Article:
A conference like this would not have been necessary if the evolutionary epic had been widely known. The strange thing (strange, at least, to those at this conference) is that the evolutionary epic is not taught in every school in every country in the world! Instead, schoolchildren throughout the world are presented either with bits of the story (the history of my country, for example, or a bit of geography or geology or astronomy) with little attempt to describe the larger story that threads these smaller stories together. Or they are taught creation myths that worked well for hundreds, sometimes thousands of years, but don’t work so well today because we have so much more information, and much of that information contradicts what is said in traditional creation stories. The Earth was not created 6,000 years ago, or just a few generations ago. Nor was it created countless billions of years ago. We now know when it was created: about 4.5 billion Earth years ago. The evolutionary epic builds on a vast amount of new knowledge generated in recent centuries (much of it in recent decades) through careful and rigorous scientific research conducted throughout the world in many different disciplines, from nuclear physics to cosmology, to biology, to human history.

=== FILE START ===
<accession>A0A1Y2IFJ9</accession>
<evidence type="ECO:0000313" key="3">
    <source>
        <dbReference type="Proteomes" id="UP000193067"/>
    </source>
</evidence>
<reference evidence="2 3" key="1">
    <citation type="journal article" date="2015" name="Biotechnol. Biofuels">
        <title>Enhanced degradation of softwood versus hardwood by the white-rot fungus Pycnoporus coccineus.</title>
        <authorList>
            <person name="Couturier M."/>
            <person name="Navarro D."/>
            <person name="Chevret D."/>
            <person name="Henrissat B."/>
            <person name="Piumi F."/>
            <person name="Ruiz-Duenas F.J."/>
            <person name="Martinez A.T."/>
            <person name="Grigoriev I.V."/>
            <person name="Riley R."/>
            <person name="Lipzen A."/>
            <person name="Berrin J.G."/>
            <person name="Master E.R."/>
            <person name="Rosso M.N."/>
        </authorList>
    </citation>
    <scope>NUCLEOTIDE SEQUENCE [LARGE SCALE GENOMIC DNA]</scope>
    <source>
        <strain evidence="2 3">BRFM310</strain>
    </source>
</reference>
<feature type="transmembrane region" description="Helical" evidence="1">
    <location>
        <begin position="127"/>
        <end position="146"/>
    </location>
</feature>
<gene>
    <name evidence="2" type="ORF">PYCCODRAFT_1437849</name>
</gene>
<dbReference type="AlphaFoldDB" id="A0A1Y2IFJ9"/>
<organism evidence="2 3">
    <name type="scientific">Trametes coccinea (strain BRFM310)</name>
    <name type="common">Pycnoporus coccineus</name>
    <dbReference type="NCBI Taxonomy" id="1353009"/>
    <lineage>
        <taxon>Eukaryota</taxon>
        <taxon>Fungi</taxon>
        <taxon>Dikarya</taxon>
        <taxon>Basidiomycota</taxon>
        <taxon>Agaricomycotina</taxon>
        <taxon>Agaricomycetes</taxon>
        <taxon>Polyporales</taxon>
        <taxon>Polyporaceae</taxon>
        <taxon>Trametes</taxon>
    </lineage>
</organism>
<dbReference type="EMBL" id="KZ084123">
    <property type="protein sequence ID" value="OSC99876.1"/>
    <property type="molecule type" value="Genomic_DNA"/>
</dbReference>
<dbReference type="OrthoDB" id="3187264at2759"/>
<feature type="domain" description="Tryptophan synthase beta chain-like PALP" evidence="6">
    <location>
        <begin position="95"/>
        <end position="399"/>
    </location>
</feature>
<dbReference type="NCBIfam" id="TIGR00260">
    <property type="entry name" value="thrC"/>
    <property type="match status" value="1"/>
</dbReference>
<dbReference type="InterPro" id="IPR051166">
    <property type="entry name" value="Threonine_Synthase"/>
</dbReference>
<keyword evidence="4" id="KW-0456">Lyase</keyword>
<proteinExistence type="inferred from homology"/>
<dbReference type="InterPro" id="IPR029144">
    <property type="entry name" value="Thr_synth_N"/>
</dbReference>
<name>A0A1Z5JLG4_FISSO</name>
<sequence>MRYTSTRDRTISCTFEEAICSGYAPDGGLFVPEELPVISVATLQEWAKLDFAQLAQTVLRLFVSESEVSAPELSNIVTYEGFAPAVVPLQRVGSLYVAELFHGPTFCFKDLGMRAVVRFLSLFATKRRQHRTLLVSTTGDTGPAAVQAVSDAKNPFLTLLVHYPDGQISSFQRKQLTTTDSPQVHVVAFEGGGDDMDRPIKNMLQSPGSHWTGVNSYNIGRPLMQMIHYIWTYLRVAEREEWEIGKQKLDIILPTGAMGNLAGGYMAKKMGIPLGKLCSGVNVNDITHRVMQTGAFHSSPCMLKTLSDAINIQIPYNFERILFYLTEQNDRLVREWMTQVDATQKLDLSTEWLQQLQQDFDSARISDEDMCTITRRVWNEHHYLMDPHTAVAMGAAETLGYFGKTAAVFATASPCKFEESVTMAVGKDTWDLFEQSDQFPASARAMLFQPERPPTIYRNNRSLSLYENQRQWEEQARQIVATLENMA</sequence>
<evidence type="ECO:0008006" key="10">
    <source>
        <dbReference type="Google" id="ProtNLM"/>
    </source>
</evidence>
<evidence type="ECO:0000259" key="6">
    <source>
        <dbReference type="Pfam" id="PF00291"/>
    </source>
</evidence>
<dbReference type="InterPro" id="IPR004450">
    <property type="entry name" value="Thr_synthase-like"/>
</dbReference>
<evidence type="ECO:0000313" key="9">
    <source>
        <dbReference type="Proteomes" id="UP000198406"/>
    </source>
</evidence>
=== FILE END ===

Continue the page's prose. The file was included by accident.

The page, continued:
The fact that so much of the definitive information needed to construct the evolutionary epic has been gathered very recently suggests one reason why the evolutionary epic is not widely taught today (yet!). A modern scientific account of the origins of the universe became available only in the twentieth century, and only in the last decade or two could it be based on a solid foundation of empirical observation, much of it from new, space-based satellites. The modern study of genetics became possible only after the discovery of the crucial role of DNA in heredity by Crick and Watson in 1953; now, genetic knowledge is helping transform our understanding of the origins and early history of our own species,
    Homo sapiens. A modern understanding of the evolution of our Earth became possible only after the clinching of the theory of "plate tectonics" in the 1960s.